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    Friday
    Dec092016

    New Year's Story

    By: GABRIELLA CEPEDA '17

    PTS Falconer Staff Member

    Most of the Palmer Trinity community is studying for midterms and getting ready for Holiday break. New Year’s is a holiday celebrated all around the world. The first record of celebrating the new year dates going back 4,000 years ago to ancient Babylon. Following the vernal equinox their new year landed on a day in late March. They would hold a celebration called Akitu. The modern day New Year celebration was influenced by Julius Caesar. He was the one who made January 1st the first day of the year. He honored the day to celebrate the god January was named after Janus. Janus is the roman god of beginning. Their traditions included sacrifices, exchanging of gifts, and decorating their house with laurel branches. Similar to the roman traditions we all have our own traditions and they vary from country to country.

        

    England: Many traditions have to do with luck for the new year. This is the case in England. Many people believe that the first guest you have at your house will give you luck. It must be a male who must come in through the front door and bring gifts such as loafs or a drink for the main person in the family. If this guest does not bring one of these things he is not allowed into the home. This brings luck throughout the year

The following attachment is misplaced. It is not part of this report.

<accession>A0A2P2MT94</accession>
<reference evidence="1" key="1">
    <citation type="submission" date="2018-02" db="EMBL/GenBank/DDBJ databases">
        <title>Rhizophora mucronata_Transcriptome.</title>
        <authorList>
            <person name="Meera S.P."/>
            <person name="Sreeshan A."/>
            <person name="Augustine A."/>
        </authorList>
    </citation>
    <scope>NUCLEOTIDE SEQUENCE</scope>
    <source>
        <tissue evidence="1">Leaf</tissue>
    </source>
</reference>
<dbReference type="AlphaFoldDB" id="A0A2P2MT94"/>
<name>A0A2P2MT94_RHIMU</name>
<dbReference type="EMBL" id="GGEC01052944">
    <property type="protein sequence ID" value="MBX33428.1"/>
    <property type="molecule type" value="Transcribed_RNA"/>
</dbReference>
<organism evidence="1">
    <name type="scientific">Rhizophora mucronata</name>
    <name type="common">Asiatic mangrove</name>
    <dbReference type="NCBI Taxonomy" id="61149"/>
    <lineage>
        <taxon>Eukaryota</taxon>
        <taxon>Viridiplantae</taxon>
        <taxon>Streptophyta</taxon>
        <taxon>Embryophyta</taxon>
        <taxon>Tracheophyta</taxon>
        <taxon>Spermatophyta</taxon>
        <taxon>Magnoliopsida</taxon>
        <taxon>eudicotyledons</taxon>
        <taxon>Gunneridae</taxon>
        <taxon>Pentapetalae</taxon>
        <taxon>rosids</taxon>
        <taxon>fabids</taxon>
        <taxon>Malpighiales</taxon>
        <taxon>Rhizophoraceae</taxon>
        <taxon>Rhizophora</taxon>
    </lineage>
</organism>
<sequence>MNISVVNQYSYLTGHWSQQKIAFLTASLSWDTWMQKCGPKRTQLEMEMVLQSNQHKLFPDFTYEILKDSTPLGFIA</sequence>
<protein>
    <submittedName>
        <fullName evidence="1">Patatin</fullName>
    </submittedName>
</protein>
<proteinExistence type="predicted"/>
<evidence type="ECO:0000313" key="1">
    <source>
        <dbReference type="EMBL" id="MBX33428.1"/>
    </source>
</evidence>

Denmark: In Denmark their tradition involves friendship. Friends save old dishes throughout the year and on New Years they throw them at their friends door. The person with the most plates outside of their house has the most friends. This act symbolizes long lasting friendship.

    Ecuador: They fill a scarecrow with paper and at midnight they burn it. In addition to this they collect photographs from the last year and burn them as well. This is supposed to bring the good fortune.

    Palmer Trinity: These are some traditions that students from Palmer Trinity have. Eat twelve grapes for each month of the year.  On New Years some Japanese students watch a Japanese New Year's show where many famous singers perform. Many set off fireworks to celebrate. A tradition for some Peruvians is to run around twice around the block with a suitcase. A strange tradition done to make sure you travel the next year. Another tradition is to put lentils in your pocket or purse to bring wealth. For some of our Chinese students on new years their parents give them envelopes with money. Other stand on chairs and cheer and have barbecues.